Kansas State coach Bill Snyder doesn't know what style points are. Frankly, he doesn't care.
"It's just the way you go out and play the game and you play it as well as you possibly can," the 73-year-old coach said on Tuesday. "If we're even thinking about that, that's a bad message."
Snyder made it very clear this week that style points rank near the bottom of his secret recipe, but it's hard to deny the fashion in which his Wildcats have won their first eight games this season. And maybe more importantly, with whom he has won with.
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Every year, without fail, Snyder's team has at least one unit with a bolded question mark next to it at the start of the year. And by season's ends, the wizard-like coach makes it disappear. This year is no different.
At the start of the 2012 campaign, the underlying question mark stood next to the defensive tackle position. K-State lost starters Ray Kibble and Ralph Guidry from last year's 10-3 squad and senior Vai Lutui was the only returner that made a significant impact against the run. There was a great deal of uncertainty, but Snyder, as usual, has made the doubt vanish.
Through the first eight games, the combination of Lutui, John Sua, Javonta Boyd and Travis Britz have been exceptional against the run. The Wildcats have allowed just 100 yards per game and only six touchdowns on the ground this season, which ranks second in the Big 12 and 14th nationally. They have shut down the explosive rushing attacks of Miami and Oklahoma while silencing the deceivingly solid run games of West Virginia in Morgantown and Texas Tech at home last week. Simply, they've been surprisingly good.
But for as good as they have been, they will need to be at their best this week when the No. 2 Wildcats square off against No. 24 Oklahoma State at Bill Snyder Family Stadium on Saturday at 7 p.m.
When it comes to stopping the run, K-State has their hands full this week. The Cowboys' rushing attack ranks 13th nationally and averages 239 yards per contest. Snyder knows this is no easy task.
"They are awfully sound, solid up front and they have good schemes," he said. "They just run the ball well. If you allow it happen, sometimes it's a little hard to do something about. They can line up and run the ball all day.
"They have the capacity to say they're an awfully good rushing football team."
The biggest reason for the Cowboys' success on the ground is junior running back Joseph Randle. The Kansas native has racked up 891 yards on 160 carries and nine touchdowns this season, while his 127 yards per game average not only ranks atop of the Big 12 Conference, but in the top 10 nationally.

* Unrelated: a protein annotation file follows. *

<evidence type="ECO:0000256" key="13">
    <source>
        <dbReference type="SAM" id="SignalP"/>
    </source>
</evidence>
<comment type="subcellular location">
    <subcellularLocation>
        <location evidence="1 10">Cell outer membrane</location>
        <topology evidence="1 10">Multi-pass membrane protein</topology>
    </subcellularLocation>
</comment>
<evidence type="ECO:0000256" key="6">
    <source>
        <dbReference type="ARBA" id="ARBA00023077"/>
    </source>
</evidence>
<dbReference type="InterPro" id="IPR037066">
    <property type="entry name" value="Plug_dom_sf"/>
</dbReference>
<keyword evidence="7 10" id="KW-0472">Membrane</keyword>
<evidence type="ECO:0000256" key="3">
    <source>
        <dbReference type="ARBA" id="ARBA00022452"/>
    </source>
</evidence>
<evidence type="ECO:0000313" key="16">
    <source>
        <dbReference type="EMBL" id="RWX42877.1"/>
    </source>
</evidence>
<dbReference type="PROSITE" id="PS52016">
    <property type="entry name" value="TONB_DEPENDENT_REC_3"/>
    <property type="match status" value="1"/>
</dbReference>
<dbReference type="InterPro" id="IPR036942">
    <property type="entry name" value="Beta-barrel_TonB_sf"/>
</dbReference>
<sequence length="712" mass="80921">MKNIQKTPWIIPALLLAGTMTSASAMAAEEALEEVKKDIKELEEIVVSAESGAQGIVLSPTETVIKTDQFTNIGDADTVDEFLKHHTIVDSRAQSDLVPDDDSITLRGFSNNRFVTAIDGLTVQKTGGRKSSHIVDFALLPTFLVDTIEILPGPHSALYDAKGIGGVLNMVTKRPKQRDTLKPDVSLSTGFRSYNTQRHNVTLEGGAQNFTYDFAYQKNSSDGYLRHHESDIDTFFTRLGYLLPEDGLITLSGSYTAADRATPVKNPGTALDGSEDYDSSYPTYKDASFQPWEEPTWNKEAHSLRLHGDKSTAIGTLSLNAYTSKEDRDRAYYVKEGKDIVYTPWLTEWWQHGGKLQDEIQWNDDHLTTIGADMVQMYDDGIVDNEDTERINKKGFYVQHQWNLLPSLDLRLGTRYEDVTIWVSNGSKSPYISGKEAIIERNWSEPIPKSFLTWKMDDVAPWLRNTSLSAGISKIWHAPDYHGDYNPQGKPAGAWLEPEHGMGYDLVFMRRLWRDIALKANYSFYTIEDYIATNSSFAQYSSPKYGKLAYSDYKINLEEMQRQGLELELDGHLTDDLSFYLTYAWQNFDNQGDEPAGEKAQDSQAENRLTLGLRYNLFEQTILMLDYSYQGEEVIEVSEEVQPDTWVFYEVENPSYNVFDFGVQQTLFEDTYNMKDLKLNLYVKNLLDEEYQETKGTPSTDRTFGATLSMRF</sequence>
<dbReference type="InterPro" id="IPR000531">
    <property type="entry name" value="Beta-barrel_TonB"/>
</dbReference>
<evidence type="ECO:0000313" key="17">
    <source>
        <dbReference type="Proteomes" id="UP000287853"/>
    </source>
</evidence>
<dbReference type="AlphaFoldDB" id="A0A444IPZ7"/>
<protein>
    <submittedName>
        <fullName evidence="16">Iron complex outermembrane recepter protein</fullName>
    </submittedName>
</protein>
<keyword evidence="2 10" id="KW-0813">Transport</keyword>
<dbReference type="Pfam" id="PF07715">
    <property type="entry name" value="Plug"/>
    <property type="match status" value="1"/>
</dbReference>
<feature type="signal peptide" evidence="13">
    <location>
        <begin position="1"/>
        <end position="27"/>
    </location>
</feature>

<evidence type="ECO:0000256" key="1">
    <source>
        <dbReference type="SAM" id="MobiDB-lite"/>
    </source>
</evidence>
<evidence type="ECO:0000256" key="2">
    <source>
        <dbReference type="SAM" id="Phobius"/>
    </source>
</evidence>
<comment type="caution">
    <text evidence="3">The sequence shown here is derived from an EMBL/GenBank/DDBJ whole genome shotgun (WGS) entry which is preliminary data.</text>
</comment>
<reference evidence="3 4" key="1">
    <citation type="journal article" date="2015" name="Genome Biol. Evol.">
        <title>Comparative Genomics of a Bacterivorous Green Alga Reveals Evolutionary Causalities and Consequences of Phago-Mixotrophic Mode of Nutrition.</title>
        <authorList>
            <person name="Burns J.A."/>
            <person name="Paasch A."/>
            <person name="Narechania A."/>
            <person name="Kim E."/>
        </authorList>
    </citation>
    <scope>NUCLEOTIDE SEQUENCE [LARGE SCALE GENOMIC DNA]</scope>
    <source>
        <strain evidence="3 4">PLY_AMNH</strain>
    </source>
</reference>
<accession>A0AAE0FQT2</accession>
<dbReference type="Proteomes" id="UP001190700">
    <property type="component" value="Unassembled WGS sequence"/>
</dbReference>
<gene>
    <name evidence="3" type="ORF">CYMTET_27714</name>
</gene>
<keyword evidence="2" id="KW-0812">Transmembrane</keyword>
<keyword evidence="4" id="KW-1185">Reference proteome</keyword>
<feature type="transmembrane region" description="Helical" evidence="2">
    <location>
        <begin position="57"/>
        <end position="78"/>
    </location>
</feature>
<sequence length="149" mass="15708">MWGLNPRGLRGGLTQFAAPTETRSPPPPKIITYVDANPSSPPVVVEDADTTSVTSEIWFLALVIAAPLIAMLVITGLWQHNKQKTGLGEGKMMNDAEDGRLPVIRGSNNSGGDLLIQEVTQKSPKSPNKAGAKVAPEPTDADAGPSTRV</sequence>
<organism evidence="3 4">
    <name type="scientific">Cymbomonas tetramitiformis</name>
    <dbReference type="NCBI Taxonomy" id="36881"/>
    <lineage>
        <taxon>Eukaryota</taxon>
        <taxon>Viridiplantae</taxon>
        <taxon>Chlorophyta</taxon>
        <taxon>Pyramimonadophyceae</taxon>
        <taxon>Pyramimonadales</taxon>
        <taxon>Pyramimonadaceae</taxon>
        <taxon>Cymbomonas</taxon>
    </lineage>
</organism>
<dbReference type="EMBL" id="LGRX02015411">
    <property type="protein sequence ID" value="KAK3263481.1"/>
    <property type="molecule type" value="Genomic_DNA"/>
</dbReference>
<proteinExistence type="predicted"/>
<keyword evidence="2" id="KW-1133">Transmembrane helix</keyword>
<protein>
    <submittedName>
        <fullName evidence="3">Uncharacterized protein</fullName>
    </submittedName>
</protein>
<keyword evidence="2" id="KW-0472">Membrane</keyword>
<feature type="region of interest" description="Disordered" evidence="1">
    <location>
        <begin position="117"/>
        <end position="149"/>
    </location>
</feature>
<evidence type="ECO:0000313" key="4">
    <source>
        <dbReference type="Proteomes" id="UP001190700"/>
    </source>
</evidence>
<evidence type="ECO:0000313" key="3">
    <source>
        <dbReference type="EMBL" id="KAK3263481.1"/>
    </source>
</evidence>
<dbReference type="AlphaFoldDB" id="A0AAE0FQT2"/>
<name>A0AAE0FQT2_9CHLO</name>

"You name it and it's a challenge," Snyder said of Oklahoma State's featured back. "Randle is an extremely talented running back. He runs hard, but he's a smart runner and picks up lanes extremely well."
Needless to say, he's been important to the Cowboys this season.
"It's been good having Joe, thank goodness," OSU offensive coordinator Todd Monken said earlier this week. "Joe, ever since I've gotten here, is very durable. He stays away from being hurt a bunch and he doesn't really complain. He just works and goes out there and plays."
In his first seven games this year, Randle has eclipsed the century mark six times. It's been nearly automatic for him. Ironically enough, though, he has yet to gain 100 yards on the ground against K-State in his career. He picked up 64 yards on seven carries as a freshman in 2010 and carried the ball 16 times for 79 yards last season. So when asked about preparing for the Wildcats' defense this week, Randle shrugged it off.
"Really, I'm just caught up in the moment," he said. "We're just trying to work as hard as we can. We're trying to get prepared and put out our best effort on Saturday."
Although Randle is the premier back, he is not carrying the load by himself. Both Desmond Roland and Jeremy Smith are good enough to give him a breather. Roland, a sophomore, has 30 carries for 198 yards and four touchdowns this season and Smith, a junior, has 188 yards on 38 carries and five touchdowns. Plus, the Cowboys have an experienced offensive line.
"They're good up front," Snyder said. "They've got three starting returning seniors that were good last year and are good this year."
That doesn't mean the Wildcats can't handle them up front, though.
"I would compare them really heavily to Iowa State's players on defense," junior left tackle Parker Graham said. "As far as defense goes, they don't make mistakes. Iowa State was the exact same way with that.
"They're in their gaps every single play, and if you don't capitalize on them, they're going to embarrass you."
If K-State wants to improve their chances of winning on Saturday, they will need to slow down Randle. It is certainly easier said than done, but the Wildcats will have to do better than they did in last year's 52-45 loss in Stillwater. Randle had just 79 yards, but he found the end zone twice, including the deciding score with 2:16 remaining. In addition, he also caught five passes for 31 yards and a touchdown.
Since it is a primetime game on the road, the Cowboys will look to get Randle going early. And since Randle is arguably the best back in the conference, don't be surprised if he picks up some yards. The key position to watch for K-State this week will be the defensive tackles.
It's matchups like this that gave them the question mark at the start of the season. But if Lutui, Sua, Boyd and Britz continue their solid play, keep Randle in check and force freshman quarterback Wes Lunt to beat them through the air in his first conference road game, the chances of chalking up another tally in the win column increase drastically.
It doesn't have to be stylish; it just needs to be effective.